Woodland caribou are in the spotlight – Schaefer


Caribou - Photo Courtesy J Schaefer
More than ever, it seems, woodland caribou are in the spotlight. In recent months, interest in this animal has grown dramatically – including our report, Keeping Woodland Caribou in the Boreal Forest. As scientist and one of the authors of this report, I believe that science is the starting point. Ultimately, what to do about caribou is up to you – especially as residents of the North.

Our role is to inform you about likely outcomes and possible courses of action. And for caribou, the science is clear: Habitat is the key. But keeping caribou does not mean a halt to economic development, as often suggested. Studies indicate caribou can survive even if roughly one-third of their boreal forest range is disturbed. But there are two things to keep in mind. First, we must sum up all types of disturbance – including roads, mines, dams, cut blocks, and fires. Conserving caribou means considering all forms of development, rather than proceeding piecemeal.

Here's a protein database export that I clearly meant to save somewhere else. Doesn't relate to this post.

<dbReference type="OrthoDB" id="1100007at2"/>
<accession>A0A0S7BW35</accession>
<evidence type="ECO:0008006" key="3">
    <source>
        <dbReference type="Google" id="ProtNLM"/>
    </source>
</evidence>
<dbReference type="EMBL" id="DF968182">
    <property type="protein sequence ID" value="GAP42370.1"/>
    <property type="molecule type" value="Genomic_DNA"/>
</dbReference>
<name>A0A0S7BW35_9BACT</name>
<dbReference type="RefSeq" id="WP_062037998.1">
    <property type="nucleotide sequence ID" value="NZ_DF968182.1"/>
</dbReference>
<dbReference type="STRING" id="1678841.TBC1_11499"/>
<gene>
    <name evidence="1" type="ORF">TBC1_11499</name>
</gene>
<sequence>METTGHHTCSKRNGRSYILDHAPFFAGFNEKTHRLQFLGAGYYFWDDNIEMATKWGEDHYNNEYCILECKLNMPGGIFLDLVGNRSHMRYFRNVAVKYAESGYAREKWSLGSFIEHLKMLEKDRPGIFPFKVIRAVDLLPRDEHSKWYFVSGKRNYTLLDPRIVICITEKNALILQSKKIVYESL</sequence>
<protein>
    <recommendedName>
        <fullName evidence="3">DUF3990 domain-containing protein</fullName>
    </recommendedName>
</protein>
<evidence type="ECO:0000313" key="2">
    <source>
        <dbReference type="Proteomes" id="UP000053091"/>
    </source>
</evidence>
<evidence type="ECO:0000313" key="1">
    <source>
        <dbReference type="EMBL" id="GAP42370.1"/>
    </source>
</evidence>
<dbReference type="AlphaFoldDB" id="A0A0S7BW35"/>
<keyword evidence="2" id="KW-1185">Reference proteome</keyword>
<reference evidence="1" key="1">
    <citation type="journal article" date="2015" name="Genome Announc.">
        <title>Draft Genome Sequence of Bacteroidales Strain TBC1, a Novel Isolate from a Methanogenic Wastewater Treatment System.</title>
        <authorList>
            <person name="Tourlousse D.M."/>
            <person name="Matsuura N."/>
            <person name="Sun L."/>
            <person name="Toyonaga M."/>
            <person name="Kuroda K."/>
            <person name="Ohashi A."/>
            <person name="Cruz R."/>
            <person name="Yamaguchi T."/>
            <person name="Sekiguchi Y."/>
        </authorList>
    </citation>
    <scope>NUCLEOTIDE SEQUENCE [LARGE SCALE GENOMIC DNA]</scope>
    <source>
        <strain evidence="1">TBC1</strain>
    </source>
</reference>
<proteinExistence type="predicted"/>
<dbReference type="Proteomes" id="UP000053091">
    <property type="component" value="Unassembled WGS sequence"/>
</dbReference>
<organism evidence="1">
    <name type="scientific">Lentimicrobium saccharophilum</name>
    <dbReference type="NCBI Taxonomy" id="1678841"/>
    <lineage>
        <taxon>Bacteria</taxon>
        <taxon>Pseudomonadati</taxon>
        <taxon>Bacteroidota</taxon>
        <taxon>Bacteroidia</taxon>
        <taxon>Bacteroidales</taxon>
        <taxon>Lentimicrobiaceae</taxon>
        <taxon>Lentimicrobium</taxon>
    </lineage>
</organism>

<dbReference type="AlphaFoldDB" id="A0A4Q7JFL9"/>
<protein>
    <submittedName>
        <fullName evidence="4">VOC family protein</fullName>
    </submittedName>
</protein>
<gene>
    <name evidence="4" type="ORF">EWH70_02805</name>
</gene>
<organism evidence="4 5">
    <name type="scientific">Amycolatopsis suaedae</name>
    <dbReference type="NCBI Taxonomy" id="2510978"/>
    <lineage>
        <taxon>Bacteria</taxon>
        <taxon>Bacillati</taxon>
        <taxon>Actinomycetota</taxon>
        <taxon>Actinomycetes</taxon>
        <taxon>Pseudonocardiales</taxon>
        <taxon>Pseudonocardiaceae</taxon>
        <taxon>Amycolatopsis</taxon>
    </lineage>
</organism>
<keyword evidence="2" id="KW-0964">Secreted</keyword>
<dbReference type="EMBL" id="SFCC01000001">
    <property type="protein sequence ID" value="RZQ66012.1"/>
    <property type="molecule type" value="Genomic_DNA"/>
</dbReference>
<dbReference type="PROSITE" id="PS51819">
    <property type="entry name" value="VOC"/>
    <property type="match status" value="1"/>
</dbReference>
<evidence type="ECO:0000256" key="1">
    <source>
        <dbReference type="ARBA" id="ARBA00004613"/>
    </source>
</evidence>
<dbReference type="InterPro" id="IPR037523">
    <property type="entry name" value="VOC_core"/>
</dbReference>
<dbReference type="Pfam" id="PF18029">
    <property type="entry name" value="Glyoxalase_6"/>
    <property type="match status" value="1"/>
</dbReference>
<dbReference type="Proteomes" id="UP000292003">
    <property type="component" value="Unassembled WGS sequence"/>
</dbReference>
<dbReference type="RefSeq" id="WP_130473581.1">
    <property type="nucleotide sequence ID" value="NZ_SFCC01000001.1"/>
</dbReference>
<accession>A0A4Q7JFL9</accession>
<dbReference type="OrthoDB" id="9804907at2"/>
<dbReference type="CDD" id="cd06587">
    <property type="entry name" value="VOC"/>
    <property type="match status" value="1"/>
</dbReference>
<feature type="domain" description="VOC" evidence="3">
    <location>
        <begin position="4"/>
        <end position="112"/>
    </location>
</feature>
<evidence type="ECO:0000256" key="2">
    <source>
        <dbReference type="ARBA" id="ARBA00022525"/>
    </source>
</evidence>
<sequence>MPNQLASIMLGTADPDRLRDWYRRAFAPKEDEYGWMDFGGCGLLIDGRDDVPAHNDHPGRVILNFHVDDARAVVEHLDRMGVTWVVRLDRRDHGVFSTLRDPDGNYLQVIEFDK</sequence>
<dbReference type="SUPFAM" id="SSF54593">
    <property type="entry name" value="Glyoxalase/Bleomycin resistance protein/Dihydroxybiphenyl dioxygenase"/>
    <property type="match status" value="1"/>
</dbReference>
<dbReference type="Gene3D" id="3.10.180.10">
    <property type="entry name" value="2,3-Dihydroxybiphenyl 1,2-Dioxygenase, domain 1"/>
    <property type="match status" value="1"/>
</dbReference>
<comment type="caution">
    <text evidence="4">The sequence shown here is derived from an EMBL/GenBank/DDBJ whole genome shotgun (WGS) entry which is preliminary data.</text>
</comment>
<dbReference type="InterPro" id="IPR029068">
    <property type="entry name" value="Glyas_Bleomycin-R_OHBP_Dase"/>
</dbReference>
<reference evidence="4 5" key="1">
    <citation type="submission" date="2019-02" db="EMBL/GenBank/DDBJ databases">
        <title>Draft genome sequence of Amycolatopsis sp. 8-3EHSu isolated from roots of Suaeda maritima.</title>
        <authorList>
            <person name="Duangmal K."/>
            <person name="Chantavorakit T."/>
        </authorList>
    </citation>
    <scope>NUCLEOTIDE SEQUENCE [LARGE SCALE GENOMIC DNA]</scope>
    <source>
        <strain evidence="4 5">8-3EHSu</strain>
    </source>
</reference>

Second is that science is still uncertain on one big question: Will caribou re-inhabit old cut blocks? One possibility is that we have not had enough time for logged sites to age into suitable caribou habitat, about 50 years. But the other possibility is that these areas will never be re-inhabited. While there are encouraging observations in northern Ontario, a definitive answer may be years away. Fires, too, are unpredictable. In the face of uncertainty, proceeding slowly could be critical – to avoid falling into an unwelcome box of jobs versus caribou.

I appreciate the contribution from the Ontario Forest Industries Association toward public discourse about the future of northern Ontario communities and their natural heritage. Caribou can be part of that future. Striking a balance, thinking big, and treading carefully – these are the building blocks for sustaining caribou and achieving long-term prosperity. I invite you to read our report.

James Schaefer
Professor of Biology
Trent University

Link to Report: Keeping the Woodland Caribou in the Boreal Forest

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